Reading – Reading Museum (Arm Bone)

And another post about things that interested me in Reading Museum.

A bit of bone this time. This is what most people do on a Saturday isn’t it? Go and look at bits of bone in provincial museums? If they don’t, then they probably should.

It’s a woman’s arm which dates to the medieval period that was found in the 1890s, near to where King’s Road and London Road meet in the town. I’ve managed to spend (or waste, depending on how you look at it) thirty minutes discovering that there is a lot of nonsense written about where the leper hospital was in Reading, as it wasn’t in the abbey precincts as numerous writers have suggested. It was likely located to the east of the abbey, near to where the Hope & Bear public house is located today and the hospital was constructed between 1131 and 1135.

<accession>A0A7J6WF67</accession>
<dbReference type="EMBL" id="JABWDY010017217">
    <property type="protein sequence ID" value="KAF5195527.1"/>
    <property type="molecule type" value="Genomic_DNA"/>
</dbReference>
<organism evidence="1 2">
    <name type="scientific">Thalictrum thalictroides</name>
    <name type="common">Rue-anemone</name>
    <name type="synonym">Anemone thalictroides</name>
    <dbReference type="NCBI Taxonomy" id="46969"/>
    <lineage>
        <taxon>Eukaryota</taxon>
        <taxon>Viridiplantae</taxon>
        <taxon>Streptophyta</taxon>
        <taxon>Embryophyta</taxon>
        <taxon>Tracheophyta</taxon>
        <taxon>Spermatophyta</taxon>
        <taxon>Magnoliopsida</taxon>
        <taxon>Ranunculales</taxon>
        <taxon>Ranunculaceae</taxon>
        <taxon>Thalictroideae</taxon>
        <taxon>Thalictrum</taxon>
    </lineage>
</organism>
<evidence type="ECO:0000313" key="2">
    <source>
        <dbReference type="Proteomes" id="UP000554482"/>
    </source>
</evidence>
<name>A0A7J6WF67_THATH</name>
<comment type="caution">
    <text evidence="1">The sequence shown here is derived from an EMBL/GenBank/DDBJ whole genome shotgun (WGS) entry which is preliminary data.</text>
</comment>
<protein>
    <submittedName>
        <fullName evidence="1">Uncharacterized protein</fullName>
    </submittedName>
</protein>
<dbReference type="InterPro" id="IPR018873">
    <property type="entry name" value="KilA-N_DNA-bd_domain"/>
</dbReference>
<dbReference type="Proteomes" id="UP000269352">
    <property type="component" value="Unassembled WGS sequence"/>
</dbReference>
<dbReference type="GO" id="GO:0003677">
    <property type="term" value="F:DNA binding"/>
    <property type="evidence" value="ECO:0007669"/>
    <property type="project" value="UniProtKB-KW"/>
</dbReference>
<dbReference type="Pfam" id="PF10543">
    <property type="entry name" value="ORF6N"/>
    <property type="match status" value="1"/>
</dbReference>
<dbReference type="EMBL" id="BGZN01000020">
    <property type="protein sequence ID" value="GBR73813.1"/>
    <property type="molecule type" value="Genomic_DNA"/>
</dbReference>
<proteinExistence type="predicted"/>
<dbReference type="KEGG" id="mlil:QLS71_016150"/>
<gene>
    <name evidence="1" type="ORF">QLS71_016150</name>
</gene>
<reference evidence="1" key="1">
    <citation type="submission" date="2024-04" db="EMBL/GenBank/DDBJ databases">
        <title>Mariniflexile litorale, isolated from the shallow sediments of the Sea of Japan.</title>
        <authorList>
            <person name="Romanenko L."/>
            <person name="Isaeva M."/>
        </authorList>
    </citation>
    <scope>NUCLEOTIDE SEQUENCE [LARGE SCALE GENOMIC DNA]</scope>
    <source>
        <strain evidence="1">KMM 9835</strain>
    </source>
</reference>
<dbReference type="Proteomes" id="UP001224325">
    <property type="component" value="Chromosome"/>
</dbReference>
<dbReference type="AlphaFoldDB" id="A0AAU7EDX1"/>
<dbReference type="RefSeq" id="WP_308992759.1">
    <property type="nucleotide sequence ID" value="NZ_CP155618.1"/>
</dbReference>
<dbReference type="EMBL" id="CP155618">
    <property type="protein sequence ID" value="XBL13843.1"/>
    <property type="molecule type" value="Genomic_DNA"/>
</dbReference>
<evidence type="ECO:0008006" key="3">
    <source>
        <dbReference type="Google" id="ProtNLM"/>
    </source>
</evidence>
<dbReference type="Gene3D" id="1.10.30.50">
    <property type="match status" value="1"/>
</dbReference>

There’s already a problem though, it was thought that the leper hospital was for men only, so they shouldn’t be finding a woman’s arm here, but the cemetery might have been for those suffering from a wider set of ailments. The copper had been bent around the woman’s arm which have likely been covered with an ivy leaf dressing.

But, all that aside, I thought that this was quite intriguing, the bone of a woman from 800 years ago or so, likely who only coped because of the generosity of the abbey who felt that they should assist those with leprosy (although help them from some way away, as there was a fear of it spreading).